Another aspect of evidence that you must comply with is that you have to provide Direct Evidence for every practice and PA in the scope of the appraisal. But you don’t not have to supply Indirect Evidence for every practice and PA. Your Lead Appraiser can explain to you the one row, one column and 50% rules. As a risk mitigation, most of my clients choose to provide 100% coverage for both Direct and Indirect Evidence.

Monday, August 25, 2008

PMI PMBOK - CMMI Process Map

I often meet managers trained in the PMBOK and are certified PMPs (Project Management Professionals) who do not know enough about the CMMI but continue to press for using PMBOK as a guide in improving IT project management processes. I have studied the PMBOK and believe that the CMMI is a better option for managing IT projects. I can help PMPs understand my views better if I can show a map of processes in both the PMBOK and CMMI processes and then showing additional features of the CMMI helpful in managing IT projects. I would appreciate it if you could lead me to any such study where the two are mapped, something similar to the CMMI - ISO 9001:2000 map.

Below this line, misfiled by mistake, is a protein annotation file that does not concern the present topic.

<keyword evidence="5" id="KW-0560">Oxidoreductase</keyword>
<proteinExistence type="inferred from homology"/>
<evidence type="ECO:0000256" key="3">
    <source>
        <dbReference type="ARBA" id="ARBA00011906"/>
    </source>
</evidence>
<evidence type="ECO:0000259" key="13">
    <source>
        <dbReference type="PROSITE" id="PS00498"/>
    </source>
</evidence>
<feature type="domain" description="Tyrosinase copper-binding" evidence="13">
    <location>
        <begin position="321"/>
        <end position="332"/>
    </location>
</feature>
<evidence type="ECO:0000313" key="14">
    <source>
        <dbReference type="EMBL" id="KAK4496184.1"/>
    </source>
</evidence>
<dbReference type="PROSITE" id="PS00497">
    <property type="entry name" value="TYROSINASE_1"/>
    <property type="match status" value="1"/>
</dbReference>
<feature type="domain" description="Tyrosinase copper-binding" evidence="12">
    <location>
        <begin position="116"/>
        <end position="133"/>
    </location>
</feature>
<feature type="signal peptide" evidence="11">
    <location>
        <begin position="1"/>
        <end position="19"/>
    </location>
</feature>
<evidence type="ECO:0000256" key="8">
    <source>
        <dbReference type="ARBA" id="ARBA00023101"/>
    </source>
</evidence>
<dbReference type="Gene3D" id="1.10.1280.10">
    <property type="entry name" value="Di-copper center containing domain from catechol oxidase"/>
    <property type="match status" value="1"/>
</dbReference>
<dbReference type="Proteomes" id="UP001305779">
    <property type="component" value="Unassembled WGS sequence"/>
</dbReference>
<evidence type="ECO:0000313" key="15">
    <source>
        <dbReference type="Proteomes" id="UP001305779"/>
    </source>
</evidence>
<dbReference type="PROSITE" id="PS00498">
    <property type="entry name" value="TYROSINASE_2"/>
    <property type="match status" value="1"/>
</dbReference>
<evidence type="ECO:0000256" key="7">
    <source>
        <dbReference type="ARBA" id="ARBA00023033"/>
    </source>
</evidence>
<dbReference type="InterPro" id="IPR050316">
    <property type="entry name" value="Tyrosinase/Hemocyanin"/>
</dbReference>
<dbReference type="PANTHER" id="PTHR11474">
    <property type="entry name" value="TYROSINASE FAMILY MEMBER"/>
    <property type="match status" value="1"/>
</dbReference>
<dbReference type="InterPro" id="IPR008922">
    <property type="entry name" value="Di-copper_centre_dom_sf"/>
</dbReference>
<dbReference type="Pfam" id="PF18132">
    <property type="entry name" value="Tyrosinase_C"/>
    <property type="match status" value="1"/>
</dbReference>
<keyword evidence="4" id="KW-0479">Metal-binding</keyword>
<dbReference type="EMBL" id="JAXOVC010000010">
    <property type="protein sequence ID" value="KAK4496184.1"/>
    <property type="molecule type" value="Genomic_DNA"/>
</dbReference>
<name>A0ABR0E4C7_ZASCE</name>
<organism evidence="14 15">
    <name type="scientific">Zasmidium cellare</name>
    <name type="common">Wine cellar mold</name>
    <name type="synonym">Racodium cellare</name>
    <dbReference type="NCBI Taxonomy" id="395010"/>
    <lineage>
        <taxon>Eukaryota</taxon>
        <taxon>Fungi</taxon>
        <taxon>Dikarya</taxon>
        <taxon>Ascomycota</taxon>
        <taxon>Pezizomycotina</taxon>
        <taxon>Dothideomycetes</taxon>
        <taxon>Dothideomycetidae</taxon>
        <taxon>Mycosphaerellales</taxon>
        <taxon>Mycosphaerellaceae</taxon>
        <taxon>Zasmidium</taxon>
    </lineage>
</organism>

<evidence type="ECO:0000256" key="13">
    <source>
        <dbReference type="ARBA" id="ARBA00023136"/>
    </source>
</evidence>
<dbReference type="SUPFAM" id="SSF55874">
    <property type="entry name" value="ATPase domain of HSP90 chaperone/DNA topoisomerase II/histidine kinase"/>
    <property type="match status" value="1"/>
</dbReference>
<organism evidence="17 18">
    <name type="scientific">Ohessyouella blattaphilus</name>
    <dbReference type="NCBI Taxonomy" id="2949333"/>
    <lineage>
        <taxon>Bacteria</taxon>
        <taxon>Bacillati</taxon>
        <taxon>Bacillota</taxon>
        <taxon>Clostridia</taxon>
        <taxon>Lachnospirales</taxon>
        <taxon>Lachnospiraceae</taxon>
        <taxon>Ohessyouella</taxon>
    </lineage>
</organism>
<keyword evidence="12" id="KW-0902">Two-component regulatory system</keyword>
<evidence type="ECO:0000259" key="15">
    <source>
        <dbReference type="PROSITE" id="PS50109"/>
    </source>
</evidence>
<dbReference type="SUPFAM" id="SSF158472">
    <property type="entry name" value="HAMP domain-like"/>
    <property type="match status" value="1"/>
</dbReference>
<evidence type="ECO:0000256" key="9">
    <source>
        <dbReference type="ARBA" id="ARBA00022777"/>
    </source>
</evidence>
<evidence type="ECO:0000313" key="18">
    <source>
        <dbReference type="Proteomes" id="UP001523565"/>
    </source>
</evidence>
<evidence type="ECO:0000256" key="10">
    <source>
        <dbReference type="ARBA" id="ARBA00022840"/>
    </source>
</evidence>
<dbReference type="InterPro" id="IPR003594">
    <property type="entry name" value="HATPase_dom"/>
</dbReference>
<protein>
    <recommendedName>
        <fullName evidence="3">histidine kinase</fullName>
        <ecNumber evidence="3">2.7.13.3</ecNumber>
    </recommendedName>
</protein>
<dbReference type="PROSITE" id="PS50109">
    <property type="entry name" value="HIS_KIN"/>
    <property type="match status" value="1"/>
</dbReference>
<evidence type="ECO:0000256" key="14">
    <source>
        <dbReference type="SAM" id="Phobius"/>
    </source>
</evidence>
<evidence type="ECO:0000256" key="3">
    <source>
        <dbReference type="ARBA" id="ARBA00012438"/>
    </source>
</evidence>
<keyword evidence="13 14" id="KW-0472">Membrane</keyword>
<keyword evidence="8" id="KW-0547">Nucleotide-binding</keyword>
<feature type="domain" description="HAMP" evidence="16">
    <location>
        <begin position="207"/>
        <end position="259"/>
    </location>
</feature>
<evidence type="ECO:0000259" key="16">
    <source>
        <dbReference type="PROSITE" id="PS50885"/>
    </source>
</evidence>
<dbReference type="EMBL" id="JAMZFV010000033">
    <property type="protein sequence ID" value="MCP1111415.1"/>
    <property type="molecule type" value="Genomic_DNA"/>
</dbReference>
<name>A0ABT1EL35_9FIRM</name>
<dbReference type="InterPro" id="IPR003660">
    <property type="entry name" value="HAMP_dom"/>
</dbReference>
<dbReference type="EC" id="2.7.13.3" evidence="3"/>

Try this link from the SEI, it will pull up a presentation that compares and contrasts the CMMI and PMBOK. In addition, this page provides links to a number of comparisons between the CMMI and other models and standards.

Full Time Resources for Implementing the CMMI

I have been asked to estimate the number of full time resources required by my company to facilitate its drive to Maturity Level 3 PM, SYS, SW, HW and ACQ. Is there any documentation or published information that will help in putting together a robust estimate of resources required?